Atrophia Maculosa Varioliformis Cutis

Updated: Feb 12, 2016
  • Author: Julianne H Kuflik, MD; Chief Editor: Dirk M Elston, MD  more...
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Overview

Background

Atrophia maculosa varioliformis cutis (AMVC) is a rare disease that presents as spontaneously formed facial scars in young adults. In 1918, Heidingsfeld [1] coined the disease name to describe the numerous spontaneously formed scars on the cheeks of a 20-year-old man.

Most commonly located on the cheeks, the scars vary in shape and size, resembling those from smallpox. A slight erythema or pruritus precedes the appearance of the scars by 1-2 days. The number of reports on this eruption in literature is limited, and even fewer are documented with skin biopsy specimens. Its etiology remains unknown, but elastic tissue pathology has been reported in histology findings.

Pedigree analysis suggests that AMVC is of autosomal dominant inheritance. [2, 3]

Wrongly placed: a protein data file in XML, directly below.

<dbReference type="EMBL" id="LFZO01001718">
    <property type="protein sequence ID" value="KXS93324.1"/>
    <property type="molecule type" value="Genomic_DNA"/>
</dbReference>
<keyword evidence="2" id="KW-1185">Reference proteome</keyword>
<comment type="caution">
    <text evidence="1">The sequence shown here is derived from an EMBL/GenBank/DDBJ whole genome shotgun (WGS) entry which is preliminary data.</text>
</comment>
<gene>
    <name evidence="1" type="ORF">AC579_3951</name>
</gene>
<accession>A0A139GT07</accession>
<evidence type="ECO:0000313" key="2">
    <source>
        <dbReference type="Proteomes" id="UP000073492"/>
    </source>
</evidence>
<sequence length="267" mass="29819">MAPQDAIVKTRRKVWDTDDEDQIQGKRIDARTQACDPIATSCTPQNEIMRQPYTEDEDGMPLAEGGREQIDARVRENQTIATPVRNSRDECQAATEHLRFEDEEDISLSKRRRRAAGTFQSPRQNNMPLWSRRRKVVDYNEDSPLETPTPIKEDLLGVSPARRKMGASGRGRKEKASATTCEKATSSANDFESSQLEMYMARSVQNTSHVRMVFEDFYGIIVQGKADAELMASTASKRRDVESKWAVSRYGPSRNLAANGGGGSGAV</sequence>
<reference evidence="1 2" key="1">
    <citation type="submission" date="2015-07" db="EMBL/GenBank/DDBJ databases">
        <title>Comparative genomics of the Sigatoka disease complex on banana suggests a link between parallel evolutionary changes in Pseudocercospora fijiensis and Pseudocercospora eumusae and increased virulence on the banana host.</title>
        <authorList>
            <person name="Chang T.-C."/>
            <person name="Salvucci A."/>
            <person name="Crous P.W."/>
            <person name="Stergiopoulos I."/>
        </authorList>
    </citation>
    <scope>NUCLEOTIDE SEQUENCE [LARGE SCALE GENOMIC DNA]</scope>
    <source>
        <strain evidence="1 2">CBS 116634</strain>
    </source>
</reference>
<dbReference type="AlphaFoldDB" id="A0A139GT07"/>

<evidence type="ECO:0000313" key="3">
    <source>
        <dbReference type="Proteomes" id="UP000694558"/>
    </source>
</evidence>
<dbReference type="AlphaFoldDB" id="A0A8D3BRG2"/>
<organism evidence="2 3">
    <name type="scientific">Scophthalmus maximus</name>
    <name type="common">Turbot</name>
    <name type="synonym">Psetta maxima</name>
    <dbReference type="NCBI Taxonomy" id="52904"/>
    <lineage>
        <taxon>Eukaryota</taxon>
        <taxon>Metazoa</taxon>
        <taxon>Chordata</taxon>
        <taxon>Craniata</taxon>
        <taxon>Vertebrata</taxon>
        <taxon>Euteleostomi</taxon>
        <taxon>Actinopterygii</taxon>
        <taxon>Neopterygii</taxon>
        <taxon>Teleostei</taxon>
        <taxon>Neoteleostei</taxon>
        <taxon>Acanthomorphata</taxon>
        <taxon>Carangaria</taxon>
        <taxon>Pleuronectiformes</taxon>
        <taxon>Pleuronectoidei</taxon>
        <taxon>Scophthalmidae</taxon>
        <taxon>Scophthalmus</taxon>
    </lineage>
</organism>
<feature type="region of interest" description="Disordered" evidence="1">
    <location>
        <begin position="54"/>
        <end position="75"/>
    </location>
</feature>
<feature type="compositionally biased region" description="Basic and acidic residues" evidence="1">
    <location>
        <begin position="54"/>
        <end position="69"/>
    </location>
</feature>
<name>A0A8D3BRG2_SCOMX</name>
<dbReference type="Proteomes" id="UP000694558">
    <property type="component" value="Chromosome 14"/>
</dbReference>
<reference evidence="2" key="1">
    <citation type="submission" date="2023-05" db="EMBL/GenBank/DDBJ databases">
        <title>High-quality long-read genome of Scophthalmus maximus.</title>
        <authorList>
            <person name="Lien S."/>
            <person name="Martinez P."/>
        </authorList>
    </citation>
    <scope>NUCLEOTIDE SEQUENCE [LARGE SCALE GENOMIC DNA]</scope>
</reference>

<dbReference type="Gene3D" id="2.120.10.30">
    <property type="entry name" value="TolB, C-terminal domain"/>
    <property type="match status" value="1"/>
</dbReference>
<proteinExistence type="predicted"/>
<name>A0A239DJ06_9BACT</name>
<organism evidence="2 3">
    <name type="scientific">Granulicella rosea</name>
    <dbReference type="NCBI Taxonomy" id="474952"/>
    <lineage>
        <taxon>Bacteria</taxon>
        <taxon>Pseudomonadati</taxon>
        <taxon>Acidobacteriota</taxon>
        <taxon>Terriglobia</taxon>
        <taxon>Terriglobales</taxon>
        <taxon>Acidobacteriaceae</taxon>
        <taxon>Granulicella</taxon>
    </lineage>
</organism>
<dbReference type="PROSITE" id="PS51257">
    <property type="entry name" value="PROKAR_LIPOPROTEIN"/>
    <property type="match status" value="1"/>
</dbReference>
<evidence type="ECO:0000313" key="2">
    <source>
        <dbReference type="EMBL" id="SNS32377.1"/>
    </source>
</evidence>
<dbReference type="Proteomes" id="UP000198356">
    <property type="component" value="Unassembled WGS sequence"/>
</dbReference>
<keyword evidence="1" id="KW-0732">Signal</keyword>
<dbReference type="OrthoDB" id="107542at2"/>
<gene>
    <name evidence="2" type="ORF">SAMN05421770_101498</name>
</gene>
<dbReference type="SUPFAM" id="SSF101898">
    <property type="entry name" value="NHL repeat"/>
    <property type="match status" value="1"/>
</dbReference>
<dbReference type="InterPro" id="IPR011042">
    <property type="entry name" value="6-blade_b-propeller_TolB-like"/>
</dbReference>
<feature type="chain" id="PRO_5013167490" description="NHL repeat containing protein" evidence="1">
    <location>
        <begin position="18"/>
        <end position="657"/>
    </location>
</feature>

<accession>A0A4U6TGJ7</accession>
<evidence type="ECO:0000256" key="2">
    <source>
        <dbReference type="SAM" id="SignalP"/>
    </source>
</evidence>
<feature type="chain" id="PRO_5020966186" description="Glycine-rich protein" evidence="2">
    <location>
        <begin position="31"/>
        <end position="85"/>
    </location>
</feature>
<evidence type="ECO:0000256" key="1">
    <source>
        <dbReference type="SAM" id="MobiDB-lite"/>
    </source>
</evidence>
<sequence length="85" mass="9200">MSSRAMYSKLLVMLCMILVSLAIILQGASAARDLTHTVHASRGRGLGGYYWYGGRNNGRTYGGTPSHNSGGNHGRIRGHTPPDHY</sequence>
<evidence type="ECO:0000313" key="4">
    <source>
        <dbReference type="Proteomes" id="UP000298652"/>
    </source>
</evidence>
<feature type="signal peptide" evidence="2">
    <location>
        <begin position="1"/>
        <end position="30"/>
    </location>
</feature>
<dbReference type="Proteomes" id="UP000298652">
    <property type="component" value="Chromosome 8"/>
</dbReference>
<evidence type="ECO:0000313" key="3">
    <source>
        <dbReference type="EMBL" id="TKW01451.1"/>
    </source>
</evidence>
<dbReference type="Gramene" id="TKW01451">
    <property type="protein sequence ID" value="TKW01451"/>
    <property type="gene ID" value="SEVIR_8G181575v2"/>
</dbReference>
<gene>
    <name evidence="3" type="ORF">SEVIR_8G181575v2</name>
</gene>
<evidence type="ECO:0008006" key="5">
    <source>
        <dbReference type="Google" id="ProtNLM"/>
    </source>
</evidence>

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Pathophysiology

Although its etiology is unknown, atrophia maculosa varioliformis cutis (AMVC) may represent an underlying defect of dermal elastin as demonstrated by histologic and ultrastructural findings. [4] AMVC has been documented only in the skin.

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Epidemiology

Race

No racial predilection is reported for atrophia maculosa varioliformis cutis (AMVC).

Sex

The female-to-male ratio for atrophia maculosa varioliformis cutis (AMVC) is approximately equal.

Age

The reported age range of atrophia maculosa varioliformis cutis (AMVC) varies from 5-37 years, [5] with the disorder usually appearing in young adulthood.

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